When smart rooms meet smartphones: designing the perfect hotel experience

October 18, 2016 Kevin Rettich

How hotels are improving guest room comfort while driving down energy costs.

In the old days you were handed a metal key at check-in allowing you to get in your hotel room. You entered your room, fumbled around for the lights—a wall switch or a fixture—then found the heating and cooling unit and set the temperature to your liking. Typically, the room was too hot or cold, so you waited for the room to get comfortable. At some point, you unpacked your bag.

The jangly keys were replaced by disposable keycards years ago. This innovation has improved security and reduced the cost of replacing keys. Today, there’s more change to come. In deploying new technology for room access, hotels seek to balance saving energy and money with providing a quality customer experience.

You may have seen small changes already. Have you noticed that when you open your room door, the AC unit turns on its fan? Most hotel rooms now have a door contact/occupancy sensor. This sensor knows when the door has been opened and that there is now a person is in the room. It sends a wireless signal to the AC unit telling it to turn on and remain on until the door is opened again, a sophisticated improvement on motion sensors. These units are also programmed to set the AC unit to a minimum/maximum setting rather than switching off completely, so the room is already more comfortable when you walk in and the unit has less work to do when you arrive. This type of room sensor typically saves hotels 15 to 20% on their energy bills.

Businesswoman working at the hotel room


Still fumbling for the lighting? Today, a few hotels feature automatic controls for guest room lights, but nobody likes lights switching or off when they shouldn’t, so manual controls tend to remain on the fixtures.

Naturally, hotels want to control the number of lights left on after you leave the room. Some rooms now require us to place our key card in a wall-mounted card reader while we’re using the room in order to keep the lights operational. When exiting, the card is removed and the lights turn off shortly thereafter. This can save hotels another 20% on energy costs.

As with many aspects of our lives, smartphones are changing the hotel experience. Check-in and room entry via smartphone is now available from many major brands. Using a digital key or app guests check in on their phone, skip the front desk and go straight to the room unlocking it using the phone’s Bluetooth connection.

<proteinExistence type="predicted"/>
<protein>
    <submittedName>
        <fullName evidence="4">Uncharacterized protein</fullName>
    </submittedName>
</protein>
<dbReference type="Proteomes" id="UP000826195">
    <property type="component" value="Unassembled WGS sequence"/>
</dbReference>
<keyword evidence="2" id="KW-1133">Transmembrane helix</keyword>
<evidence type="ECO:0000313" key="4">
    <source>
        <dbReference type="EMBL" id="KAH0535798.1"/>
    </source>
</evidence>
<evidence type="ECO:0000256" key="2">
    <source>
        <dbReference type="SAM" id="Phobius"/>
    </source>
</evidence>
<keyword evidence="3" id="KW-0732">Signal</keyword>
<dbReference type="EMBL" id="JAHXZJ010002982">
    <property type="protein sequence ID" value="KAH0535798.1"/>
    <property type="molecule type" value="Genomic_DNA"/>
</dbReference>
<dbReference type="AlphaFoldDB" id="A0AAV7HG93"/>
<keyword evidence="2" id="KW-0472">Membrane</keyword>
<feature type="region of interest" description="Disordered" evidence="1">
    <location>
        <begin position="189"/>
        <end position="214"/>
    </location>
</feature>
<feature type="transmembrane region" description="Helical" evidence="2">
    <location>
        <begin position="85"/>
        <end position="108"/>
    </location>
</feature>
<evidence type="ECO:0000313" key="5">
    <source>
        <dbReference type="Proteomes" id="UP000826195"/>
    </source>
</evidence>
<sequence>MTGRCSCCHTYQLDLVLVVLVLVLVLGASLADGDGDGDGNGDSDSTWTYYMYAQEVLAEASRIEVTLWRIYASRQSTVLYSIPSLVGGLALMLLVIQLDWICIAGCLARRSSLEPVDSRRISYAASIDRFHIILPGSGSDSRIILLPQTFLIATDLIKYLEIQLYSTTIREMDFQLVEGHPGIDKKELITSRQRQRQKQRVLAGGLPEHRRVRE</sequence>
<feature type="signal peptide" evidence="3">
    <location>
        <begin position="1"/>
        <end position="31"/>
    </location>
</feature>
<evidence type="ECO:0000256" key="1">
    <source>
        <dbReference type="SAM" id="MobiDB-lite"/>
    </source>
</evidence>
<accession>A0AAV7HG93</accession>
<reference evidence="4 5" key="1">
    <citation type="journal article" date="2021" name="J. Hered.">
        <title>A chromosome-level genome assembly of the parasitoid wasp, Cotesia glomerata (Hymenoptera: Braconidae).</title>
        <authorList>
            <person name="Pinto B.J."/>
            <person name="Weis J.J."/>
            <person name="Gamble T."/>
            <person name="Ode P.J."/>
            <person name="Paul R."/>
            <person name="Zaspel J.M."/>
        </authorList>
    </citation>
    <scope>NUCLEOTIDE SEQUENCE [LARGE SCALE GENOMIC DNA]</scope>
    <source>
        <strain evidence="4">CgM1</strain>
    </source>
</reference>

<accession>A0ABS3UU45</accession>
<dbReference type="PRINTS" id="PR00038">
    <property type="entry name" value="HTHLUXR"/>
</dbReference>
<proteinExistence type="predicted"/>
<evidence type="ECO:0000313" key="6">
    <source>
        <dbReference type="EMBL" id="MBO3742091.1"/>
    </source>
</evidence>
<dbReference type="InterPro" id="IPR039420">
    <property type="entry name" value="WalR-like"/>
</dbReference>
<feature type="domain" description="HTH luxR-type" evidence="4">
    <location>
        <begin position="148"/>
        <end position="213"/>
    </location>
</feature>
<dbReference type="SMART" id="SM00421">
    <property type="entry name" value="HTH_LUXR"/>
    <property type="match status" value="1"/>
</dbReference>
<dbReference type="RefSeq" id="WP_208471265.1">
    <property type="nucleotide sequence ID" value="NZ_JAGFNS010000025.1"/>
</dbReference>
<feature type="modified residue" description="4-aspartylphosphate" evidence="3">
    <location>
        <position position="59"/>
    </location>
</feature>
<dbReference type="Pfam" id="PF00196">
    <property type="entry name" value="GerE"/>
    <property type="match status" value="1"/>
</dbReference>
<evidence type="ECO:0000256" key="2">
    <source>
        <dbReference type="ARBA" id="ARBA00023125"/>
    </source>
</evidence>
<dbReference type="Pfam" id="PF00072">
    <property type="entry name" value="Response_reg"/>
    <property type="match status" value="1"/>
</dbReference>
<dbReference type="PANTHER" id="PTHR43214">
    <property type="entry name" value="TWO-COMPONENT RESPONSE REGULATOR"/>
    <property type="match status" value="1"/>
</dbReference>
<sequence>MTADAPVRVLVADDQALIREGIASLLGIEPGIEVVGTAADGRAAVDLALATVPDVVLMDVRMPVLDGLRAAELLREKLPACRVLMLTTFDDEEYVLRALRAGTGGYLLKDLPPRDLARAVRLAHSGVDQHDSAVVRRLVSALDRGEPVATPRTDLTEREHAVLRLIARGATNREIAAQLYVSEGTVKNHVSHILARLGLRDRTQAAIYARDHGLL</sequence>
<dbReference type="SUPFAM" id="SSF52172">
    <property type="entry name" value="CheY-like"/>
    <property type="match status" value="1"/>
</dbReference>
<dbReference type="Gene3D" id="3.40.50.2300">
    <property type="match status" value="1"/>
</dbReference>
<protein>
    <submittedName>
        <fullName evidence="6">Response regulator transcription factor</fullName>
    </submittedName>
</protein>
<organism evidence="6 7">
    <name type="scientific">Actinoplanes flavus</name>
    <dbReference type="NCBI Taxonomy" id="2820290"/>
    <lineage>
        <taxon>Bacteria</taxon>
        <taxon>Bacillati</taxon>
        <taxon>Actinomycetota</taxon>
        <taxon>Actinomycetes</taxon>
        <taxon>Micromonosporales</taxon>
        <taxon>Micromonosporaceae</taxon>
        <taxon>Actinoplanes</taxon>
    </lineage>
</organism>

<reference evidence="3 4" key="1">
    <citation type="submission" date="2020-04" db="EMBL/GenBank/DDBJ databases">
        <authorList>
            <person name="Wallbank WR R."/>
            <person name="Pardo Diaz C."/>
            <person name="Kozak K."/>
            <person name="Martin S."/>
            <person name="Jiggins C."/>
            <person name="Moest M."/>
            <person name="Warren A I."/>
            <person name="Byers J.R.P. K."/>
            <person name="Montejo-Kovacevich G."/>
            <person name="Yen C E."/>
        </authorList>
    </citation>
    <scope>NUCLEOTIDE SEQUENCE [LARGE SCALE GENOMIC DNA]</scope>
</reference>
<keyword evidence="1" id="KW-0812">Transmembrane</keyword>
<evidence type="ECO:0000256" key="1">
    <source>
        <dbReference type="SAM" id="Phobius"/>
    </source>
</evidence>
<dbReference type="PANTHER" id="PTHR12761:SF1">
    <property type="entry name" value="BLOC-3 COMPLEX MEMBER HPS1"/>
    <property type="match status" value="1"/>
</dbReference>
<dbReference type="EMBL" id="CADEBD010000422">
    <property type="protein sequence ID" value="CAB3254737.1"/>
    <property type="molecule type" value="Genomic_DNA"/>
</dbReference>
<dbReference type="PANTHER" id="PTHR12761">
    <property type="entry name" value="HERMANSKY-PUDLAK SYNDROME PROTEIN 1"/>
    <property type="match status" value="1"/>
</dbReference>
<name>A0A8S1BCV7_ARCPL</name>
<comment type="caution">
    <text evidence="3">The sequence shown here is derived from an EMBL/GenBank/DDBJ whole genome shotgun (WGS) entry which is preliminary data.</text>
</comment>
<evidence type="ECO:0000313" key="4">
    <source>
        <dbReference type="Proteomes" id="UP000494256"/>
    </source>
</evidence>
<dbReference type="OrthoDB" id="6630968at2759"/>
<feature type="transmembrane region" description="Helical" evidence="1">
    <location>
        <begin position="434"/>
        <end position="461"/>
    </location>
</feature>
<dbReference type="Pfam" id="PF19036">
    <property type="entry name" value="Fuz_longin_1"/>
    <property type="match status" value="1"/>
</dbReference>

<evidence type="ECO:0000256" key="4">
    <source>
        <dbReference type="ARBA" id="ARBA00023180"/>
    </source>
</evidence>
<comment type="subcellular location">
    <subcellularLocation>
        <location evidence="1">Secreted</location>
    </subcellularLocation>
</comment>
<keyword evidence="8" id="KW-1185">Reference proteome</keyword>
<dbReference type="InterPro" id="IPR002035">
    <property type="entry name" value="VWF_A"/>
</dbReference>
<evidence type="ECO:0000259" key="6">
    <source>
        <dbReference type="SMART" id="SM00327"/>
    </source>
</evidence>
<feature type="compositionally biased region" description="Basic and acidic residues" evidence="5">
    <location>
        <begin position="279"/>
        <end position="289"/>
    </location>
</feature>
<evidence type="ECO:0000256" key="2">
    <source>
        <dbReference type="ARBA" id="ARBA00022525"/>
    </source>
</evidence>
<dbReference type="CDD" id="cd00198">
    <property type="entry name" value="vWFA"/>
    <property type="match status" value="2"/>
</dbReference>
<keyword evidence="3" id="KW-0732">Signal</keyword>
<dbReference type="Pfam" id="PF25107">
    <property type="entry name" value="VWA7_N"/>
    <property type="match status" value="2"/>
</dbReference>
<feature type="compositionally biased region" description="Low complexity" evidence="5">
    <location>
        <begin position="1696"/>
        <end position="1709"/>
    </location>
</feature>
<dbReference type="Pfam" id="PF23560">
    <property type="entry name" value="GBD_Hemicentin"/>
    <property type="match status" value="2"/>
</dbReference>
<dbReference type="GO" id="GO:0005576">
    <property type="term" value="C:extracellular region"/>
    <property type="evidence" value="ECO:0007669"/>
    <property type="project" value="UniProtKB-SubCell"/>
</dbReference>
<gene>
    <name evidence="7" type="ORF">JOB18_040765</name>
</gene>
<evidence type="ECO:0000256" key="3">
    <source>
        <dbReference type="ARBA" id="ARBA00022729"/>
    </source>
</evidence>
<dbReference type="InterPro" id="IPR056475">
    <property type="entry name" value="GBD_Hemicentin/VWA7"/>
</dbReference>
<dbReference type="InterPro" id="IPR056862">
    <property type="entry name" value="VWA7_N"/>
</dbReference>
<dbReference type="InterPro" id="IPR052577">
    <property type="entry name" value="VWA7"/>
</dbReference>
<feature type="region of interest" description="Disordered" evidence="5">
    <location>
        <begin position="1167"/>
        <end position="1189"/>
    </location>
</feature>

Climate and light temperature control via smartphone are next. When checking in, guests will be able to input preferences for cooling (“I like my room cool”) and light (“warm and bright”).  The phone alerts the hotel when they’re entering and adjusts the room accordingly, switching from energy-saving mode to each guest’s selected preferences. Guests find their rooms just the way they like. It’s a win-win for customer and operator alike.

And there’s more to come. Recently, Aloft Hotels debuted a voice-controlled hotel rooms initiative called “Project : Jetson” which allows guests to use Apple’s Siri to control lighting, temperature, and sound.

Disney Resorts have given us a glimpse of what’s next with their GPS/ RFI MagicBands. A colorful wristband resembling a bracelet, users touch MagicBands to a sensor called a touch point to open room doors and much more, enabling guests to travel lighter—without keys, cash or credit cards in the Magic Kingdoms. The bands track and make recommendations for customers and allow them to charge purchases to their room, not to mention visit theme and water parks.

We know that the smart and largely invisible use of automation in guest rooms can control operating costs for the hospitality industry while improving customer comfort. With the adoption of personalized preferences and digital check-in, we’re seeing more control in the palm of the guest’s hand.

About the Author

Kevin Rettich

Kevin Rettich is Stantec’s global engineering discipline leader for its Buildings practice. With more than 30 years as an electrical engineer, he has worked on projects in aviation, healthcare, education, and historical fields from Columbus, Ohio, to China and the Middle East.

More Content by Kevin Rettich
Previous Article
How a unique procurement process got Ottawa's Combined Sewage Storage Tunnel underground
How a unique procurement process got Ottawa's Combined Sewage Storage Tunnel underground

The unique procurement process for Ottawa’s Combined Sewage Storage Tunnel

Next Article
3 ways to design immersive experiences: start with a flight suit
3 ways to design immersive experiences: start with a flight suit

To design a space that draws people into an experience, sometimes you have to take a walk in your client’s ...